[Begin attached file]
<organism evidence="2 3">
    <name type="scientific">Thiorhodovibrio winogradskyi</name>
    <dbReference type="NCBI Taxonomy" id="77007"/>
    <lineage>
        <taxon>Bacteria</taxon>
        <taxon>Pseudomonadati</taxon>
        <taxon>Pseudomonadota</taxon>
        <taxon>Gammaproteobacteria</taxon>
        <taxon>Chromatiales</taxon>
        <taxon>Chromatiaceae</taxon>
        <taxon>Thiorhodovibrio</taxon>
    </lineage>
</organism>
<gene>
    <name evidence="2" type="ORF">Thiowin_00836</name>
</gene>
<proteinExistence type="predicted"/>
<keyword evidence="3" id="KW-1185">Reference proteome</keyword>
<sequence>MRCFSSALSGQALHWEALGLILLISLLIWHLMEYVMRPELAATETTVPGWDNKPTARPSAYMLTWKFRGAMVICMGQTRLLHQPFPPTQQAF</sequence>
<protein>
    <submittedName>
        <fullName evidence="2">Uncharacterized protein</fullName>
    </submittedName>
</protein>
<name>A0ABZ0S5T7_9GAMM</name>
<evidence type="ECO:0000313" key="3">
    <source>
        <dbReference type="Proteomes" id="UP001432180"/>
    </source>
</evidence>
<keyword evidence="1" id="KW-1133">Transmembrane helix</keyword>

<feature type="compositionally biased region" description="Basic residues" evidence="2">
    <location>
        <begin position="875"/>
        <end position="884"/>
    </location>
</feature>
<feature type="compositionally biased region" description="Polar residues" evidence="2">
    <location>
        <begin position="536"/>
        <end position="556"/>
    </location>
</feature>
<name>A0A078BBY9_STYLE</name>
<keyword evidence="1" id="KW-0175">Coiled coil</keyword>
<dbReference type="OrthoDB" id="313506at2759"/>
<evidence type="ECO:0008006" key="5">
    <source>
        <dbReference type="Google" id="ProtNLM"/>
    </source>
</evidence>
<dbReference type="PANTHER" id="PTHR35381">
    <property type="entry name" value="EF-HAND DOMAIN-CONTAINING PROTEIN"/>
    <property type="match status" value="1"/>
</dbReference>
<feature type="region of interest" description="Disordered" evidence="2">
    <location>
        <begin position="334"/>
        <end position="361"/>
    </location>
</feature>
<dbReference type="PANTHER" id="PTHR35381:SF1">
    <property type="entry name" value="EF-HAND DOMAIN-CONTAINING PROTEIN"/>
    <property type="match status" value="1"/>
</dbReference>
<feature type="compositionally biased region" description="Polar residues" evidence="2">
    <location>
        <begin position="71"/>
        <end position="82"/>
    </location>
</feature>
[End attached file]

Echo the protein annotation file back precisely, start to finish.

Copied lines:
<organism evidence="2 3">
    <name type="scientific">Thiorhodovibrio winogradskyi</name>
    <dbReference type="NCBI Taxonomy" id="77007"/>
    <lineage>
        <taxon>Bacteria</taxon>
        <taxon>Pseudomonadati</taxon>
        <taxon>Pseudomonadota</taxon>
        <taxon>Gammaproteobacteria</taxon>
        <taxon>Chromatiales</taxon>
        <taxon>Chromatiaceae</taxon>
        <taxon>Thiorhodovibrio</taxon>
    </lineage>
</organism>
<gene>
    <name evidence="2" type="ORF">Thiowin_00836</name>
</gene>
<proteinExistence type="predicted"/>
<keyword evidence="3" id="KW-1185">Reference proteome</keyword>
<sequence>MRCFSSALSGQALHWEALGLILLISLLIWHLMEYVMRPELAATETTVPGWDNKPTARPSAYMLTWKFRGAMVICMGQTRLLHQPFPPTQQAF</sequence>
<protein>
    <submittedName>
        <fullName evidence="2">Uncharacterized protein</fullName>
    </submittedName>
</protein>
<name>A0ABZ0S5T7_9GAMM</name>
<evidence type="ECO:0000313" key="3">
    <source>
        <dbReference type="Proteomes" id="UP001432180"/>
    </source>
</evidence>
<keyword evidence="1" id="KW-1133">Transmembrane helix</keyword>

<feature type="compositionally biased region" description="Basic residues" evidence="2">
    <location>
        <begin position="875"/>
        <end position="884"/>
    </location>
</feature>
<feature type="compositionally biased region" description="Polar residues" evidence="2">
    <location>
        <begin position="536"/>
        <end position="556"/>
    </location>
</feature>
<name>A0A078BBY9_STYLE</name>
<keyword evidence="1" id="KW-0175">Coiled coil</keyword>
<dbReference type="OrthoDB" id="313506at2759"/>
<evidence type="ECO:0008006" key="5">
    <source>
        <dbReference type="Google" id="ProtNLM"/>
    </source>
</evidence>
<dbReference type="PANTHER" id="PTHR35381">
    <property type="entry name" value="EF-HAND DOMAIN-CONTAINING PROTEIN"/>
    <property type="match status" value="1"/>
</dbReference>
<feature type="region of interest" description="Disordered" evidence="2">
    <location>
        <begin position="334"/>
        <end position="361"/>
    </location>
</feature>
<dbReference type="PANTHER" id="PTHR35381:SF1">
    <property type="entry name" value="EF-HAND DOMAIN-CONTAINING PROTEIN"/>
    <property type="match status" value="1"/>
</dbReference>
<feature type="compositionally biased region" description="Polar residues" evidence="2">
    <location>
        <begin position="71"/>
        <end position="82"/>
    </location>
</feature>